Course takes place on Tuesday’s & Wednesday’s 10.00am – 2.30pm each week in YMCA, Liberty Road, Bellshill ML4 2EU.
For more information, call / text Marianne on 07789651300 or email
Three-quarters of single parent families are now living below the publicly accepted ‘Minimum Income Standard’ according to new research by Loughborough University. What are the key factors that cause most single parent families from reaching an adequate income?
Despite the fact that six in ten lone parents now work, most of the new jobs have been part time, and those working part-time have become more likely to have inadequate incomes. (more…)
One in ten Scots children experience multiple traumatic life events such as parental separation, bereavement or neglect says Edinburgh study.
Research launched today, by the University of Edinburgh, looks at the occurrence of seven types of adverse childhood experiences (ACE’S) which are linked with a range of poorer health and social outcomes throughout a person’s life. (more…)
Flexible, affordable, accessible and high quality early learning and childcare. Is it possible? Can it work?
Our Dundee and Aberdeenshire flexible childcare services (FCSS) are living, breathing, caring, playing and learning proof that yes, it is totally possible to provide truly flexible, tailored care solutions that meet the needs of children, families, the community and the early learning and childcare workforce.
Last week we were delighted to have the opportunity to share our story, our future plans and of course show our service to Scottish Government’s Director of Early Learning and Childcare, Joe Griffin, and Team Leader, ELC Workforce, Kathryn Chisholm.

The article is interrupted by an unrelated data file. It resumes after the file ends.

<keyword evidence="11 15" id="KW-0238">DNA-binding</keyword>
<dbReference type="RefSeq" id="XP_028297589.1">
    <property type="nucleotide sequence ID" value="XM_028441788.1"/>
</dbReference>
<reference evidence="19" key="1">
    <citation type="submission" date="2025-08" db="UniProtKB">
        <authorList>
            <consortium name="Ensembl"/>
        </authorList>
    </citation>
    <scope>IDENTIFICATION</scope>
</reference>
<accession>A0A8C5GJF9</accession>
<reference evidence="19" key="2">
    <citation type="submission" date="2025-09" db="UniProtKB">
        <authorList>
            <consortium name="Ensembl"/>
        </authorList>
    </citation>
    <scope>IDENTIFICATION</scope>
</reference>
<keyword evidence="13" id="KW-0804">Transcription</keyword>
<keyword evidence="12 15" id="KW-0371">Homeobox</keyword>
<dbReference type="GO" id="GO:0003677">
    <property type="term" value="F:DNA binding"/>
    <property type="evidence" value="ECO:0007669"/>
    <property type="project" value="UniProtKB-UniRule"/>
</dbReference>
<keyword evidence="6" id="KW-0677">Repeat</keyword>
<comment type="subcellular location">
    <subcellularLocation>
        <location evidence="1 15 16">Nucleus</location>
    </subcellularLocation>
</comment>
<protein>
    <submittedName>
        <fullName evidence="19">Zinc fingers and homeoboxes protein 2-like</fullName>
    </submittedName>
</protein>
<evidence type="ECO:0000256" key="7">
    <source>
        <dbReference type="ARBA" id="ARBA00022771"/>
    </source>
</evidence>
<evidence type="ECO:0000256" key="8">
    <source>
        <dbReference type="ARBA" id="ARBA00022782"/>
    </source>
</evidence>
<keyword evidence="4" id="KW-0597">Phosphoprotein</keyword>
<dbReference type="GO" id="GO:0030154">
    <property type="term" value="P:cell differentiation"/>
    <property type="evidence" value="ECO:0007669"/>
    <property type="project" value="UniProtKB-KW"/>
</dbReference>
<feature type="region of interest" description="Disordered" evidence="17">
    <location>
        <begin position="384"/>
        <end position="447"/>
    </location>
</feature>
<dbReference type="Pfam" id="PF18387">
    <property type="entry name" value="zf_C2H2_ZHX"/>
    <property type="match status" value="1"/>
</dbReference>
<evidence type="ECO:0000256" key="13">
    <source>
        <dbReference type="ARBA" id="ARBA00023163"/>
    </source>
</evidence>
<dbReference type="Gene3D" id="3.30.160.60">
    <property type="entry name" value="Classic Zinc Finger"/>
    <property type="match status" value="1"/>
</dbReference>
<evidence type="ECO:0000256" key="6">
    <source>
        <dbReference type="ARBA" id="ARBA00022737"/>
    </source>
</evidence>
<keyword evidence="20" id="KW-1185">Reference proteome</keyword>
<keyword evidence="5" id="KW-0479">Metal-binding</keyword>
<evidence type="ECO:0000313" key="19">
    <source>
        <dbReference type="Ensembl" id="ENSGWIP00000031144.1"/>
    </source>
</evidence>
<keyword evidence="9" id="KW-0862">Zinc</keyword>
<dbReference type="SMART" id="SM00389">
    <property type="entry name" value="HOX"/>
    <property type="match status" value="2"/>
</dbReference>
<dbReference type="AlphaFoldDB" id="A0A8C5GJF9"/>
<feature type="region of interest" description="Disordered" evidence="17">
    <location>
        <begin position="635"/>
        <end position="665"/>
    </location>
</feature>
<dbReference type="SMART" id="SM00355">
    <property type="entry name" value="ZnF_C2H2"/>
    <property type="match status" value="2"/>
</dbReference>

In line with our mission, OPFS is delighted to launch our new Mental Health & Wellbeing Service. Funding for this service comes from a successful application to the UK Government’s Tampon Tax Fund. The aim of the service is to offer a free support and counselling service for those most in need to enable them to better manage their mental health and minimise the impact on their well-being. This service will be accessed on-line, face to face and in a group setting.
One Parent Families Scotland supporting Highland childcare service to continue
Direct Childcare, an innovative service covering the Highlands and Moray that provides safe, professional childcare was due to close at the end of last year due to financial constraints. It has since entered a rescue package with One Parent Families Scotland’s (OPFS) Flexible Childcare Service (FCS) allowing it to continue to provide care services and secure jobs as they jointly work on a long-term viability plan with backing of partners.